Octavean
Premium,MVM
join:2001-03-31
New York, NY
kudos:1
reply to Mele20
said by Mele20:

Why does everyone say the lack of the Start button is the big problem? It is not the deal breaker with Win 8. The deal breaker is the god-awful Charms bar and the huge, ugly, black, redundant clock that keeps popping up constantly when you don't need them. Besides, both are extremely hideous and can't be changed at all. Then there is the fact that the gigantic black clock is totally unneeded. There is a clock on the task bar. Why would Microsoft foist ANOTHER one of gigantic size onto the user? Why would anyone need TWO clocks? And the name "Charms" bar is so insulting...childish and dumb...just that damn bar.

I could live without the Start menu if the Charms bar had a better name and looked appealing with appealing icons and never popped up unless I called it. As for the hideous clock...I am not blind so I don't require a gigantic black clock popping up constantly for no reason. The user should be able to dismiss it entirely. Plus, the fact that it and the Charms bar are married to each other (so they always appear together) is another total inanity. In contrast, the lack of a Start button is not welcome but not nearly as bad as the other two items.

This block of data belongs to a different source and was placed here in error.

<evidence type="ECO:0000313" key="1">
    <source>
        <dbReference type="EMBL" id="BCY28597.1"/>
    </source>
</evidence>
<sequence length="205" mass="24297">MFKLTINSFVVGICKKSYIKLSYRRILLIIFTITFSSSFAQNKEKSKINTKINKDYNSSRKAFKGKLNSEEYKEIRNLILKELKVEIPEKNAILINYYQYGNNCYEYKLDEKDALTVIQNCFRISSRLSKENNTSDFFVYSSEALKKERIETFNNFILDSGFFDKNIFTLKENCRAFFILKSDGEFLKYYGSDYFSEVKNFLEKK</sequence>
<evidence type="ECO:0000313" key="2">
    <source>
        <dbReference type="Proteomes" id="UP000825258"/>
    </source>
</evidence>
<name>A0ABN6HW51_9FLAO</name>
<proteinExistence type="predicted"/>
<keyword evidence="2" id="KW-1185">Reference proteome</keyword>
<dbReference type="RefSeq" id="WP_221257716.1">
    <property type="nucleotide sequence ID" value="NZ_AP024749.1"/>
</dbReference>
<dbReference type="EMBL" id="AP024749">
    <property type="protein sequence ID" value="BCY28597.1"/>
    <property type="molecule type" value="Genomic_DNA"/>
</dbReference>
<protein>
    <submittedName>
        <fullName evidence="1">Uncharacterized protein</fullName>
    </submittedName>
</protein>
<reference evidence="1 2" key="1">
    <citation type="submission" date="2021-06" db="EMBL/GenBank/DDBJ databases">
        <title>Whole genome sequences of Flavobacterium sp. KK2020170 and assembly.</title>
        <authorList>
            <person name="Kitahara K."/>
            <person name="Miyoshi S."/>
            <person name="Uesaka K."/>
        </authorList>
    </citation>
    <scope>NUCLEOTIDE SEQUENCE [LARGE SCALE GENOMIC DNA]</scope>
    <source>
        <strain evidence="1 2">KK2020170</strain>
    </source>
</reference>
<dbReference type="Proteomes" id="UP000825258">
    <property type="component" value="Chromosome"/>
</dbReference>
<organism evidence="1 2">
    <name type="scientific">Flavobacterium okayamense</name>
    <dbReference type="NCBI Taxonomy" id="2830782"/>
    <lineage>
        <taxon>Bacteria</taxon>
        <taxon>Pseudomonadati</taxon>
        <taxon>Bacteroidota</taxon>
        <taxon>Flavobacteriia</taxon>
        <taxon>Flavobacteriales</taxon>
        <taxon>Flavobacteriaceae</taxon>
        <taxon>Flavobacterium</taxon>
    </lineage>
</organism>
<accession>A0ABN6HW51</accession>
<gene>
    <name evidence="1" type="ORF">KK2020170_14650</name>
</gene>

I wonder if I had this if I would feel differently?
»www.amazon.com/Logitech-Recharge···093H4WT6

Since I just have a laser mouse, I had to get Start8 to stop the Charms bar and the big black clock from almost constantly popping up except when I needed the Charms bar and then nothing would get it to pop up).

I said "like the Start button for example". I didn't say I thought that was definitely the issue but a lot of people have complained about it just the same. Not me personally because I can navigate easily enough with or without it.

Anyway, I hear what you are saying. I also hear that some people may take issue with other things but none of what I have heard you say actually constitutes a flaw or defect IMO. What I'm hearing is a preference and opinion based on likes and dislikes.

I can say that I am more then a little surprised someone would take such issue with something as inane as a name,...especially if it isn't offensive in some way,..

dave
Premium,MVM
join:2000-05-04
not in ohio
kudos:8
Reviews:
·Verizon FiOS
said by Octavean:

I can say that I am more then a little surprised someone would take such issue with something as inane as a name,...especially if it isn't offensive in some way,..